The Book Borrower, Alice Mattison


It took me awhile to come around on this -- two books in one about female friendships, art, anarchy, and trolleys, among other things -- but by the last pages, I didn't want it to end. The Book Borrower is odd and a little slow moving, yet the characters are fascinating and well drawn.

Berry Cooper (or Gussie/Jessie Lipkin) in particular is captivating. Cooper is a sculptress, a centenarian, who was the subject of a book (of the titular book borrowing) that her sister wrote about their youth, when Cooper was suspected of causing a trolley accident as an act of political protest. By chance, Toby Reuben and her family are drawn into Cooper's orbit, not realizing, at first, that she is the subject of The Trolley Girl, passed among friends. Cooper's still a firebrand, a woman who understood "that feeling bad is sometimes necessary." Though she's unreliable, and you often wonder whether she's touched with dementia, she presents an interesting vision of a woman who lives completely for herself and her art, unconcerned with following a well-trod path---indeed, Cooper holds,  "People who think evil but unpredictable things are not as bad as people with predicable minds."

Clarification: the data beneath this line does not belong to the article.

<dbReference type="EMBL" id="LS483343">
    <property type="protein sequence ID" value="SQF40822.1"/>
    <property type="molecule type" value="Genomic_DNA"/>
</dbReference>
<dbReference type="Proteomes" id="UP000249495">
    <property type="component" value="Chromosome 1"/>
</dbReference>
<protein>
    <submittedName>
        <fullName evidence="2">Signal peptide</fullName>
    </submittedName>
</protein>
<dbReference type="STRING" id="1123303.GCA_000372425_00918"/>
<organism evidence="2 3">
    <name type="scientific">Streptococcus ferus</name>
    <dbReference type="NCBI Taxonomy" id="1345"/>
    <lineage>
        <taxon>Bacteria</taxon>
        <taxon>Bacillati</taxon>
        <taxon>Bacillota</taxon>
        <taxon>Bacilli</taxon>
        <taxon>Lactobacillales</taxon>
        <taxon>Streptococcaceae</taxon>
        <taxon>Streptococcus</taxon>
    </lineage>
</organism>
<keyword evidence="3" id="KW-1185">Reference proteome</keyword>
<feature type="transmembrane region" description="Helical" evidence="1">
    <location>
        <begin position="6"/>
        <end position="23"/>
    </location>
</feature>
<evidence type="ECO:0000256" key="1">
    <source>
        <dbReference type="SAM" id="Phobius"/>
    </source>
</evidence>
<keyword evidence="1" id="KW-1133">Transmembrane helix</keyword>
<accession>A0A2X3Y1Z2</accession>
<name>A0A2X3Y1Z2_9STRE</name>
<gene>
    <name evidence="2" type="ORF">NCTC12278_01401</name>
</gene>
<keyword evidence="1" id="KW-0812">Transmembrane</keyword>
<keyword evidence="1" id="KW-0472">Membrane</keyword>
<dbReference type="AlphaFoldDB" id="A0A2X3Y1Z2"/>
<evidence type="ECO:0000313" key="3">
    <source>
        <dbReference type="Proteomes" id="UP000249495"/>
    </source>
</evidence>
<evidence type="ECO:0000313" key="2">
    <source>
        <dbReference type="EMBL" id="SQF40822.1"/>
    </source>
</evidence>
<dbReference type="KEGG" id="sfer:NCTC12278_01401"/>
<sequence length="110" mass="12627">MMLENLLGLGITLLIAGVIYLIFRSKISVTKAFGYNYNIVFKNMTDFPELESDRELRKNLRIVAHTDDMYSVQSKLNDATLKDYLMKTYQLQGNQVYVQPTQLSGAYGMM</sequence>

It'll be interesting to contrast this more closely with Claire Messud's The Woman Upstairs, which touches on some of the same themes.